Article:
The Keys to Retention
To attract and retain employees, organizations must consider what’s important beyond a salary and health benefits. Things that keep millennials motivated are not necessarily the same as what keeps older workers motivated. Younger employees are more open to change jobs every two to three years. The current employment marketplace shows that larger employers attract job applicants more than middle-market employers do, and a younger generation of workers are looking for more engaging things to work on. Larger organizations also generally have more opportunities for employees looking for new challenges.
The attitude of millennials toward job tenure and new opportunities affects all generations in the workplace. Older generations are exposed to different opportunities and work-life integration because of the influence of millennials. One problem for employers is replacing short-tenured employees. It can be expensive. According to the Society for Human Resources Management (SHRM), on average it costs an organization six to nine months of an employee’s salary to replace them. This means that for an employee making $60,000 per year, the replacement cost equals $30,000 to $45,000 in recruiting and training costs.
A checklist for retaining employees:
- Know what employees in your industry and/or market want for a fulfilling career; it’s not just money.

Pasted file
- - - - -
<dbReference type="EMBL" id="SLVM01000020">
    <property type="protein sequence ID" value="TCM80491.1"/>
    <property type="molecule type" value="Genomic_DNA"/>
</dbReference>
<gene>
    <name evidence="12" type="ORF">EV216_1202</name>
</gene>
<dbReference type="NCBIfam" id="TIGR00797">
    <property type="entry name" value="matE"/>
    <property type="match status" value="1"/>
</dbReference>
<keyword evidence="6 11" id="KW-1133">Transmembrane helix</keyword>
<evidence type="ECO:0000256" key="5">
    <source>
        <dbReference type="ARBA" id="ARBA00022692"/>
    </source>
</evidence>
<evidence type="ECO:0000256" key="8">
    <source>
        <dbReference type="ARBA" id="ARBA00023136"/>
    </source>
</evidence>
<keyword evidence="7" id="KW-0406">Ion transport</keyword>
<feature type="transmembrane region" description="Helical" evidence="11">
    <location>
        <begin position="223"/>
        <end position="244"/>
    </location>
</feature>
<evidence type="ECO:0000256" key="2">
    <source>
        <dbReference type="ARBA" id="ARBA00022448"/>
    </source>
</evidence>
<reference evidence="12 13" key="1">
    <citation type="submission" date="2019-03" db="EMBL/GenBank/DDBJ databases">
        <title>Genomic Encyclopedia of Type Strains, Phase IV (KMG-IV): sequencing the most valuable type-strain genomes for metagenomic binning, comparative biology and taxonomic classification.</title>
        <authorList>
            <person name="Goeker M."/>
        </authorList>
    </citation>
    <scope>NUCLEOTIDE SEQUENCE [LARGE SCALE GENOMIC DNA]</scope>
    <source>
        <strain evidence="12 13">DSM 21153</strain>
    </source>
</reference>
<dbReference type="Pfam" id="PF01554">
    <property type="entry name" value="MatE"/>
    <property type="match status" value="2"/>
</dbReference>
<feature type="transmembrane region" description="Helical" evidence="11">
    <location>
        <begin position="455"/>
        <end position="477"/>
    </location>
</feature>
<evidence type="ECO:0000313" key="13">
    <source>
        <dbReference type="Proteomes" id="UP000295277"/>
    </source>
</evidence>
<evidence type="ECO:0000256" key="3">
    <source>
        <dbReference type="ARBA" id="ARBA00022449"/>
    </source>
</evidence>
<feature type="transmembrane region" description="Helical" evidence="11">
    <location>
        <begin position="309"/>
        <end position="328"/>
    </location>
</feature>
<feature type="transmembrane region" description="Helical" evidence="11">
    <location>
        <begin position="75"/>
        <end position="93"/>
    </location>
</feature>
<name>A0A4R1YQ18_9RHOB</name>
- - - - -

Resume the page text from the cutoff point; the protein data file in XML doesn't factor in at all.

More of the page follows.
- Examine what types of alternative benefits can be added to appeal to existing or new employees.
- Understand that if employees can’t move around within an organization, they will look to move around in a different organization.
- Change the mindset from “investing” in new hires to “developing” new hires.
- Include Emotional Intelligence (EQ) training as part of employee development.
The skillset of empowered employees is what runs organizations on a day-to-day basis. As industries, technology and consumer preferences evolve, how companies conduct business will change, and the roles and skills required of employees must change too. Reskilling employees requires understanding how a new process will work, and identifying who in the organization is best to perform it. Organizations need employees with a mix of business, science, interpersonal and technical skills at every level.
Automotive manufacturing organizations should look at the talent challenge as an opportunity to reposition the organization, enhance technological capabilities and provide more meaningful engagement with employees. To thrive in the mobility and transportation industry of tomorrow, strategic human capital alignment is required today.
Erich Bergen, manufacturing advisory services director, and Edward Mulford, enterprise solutions consultant, are both with Baker Tilly.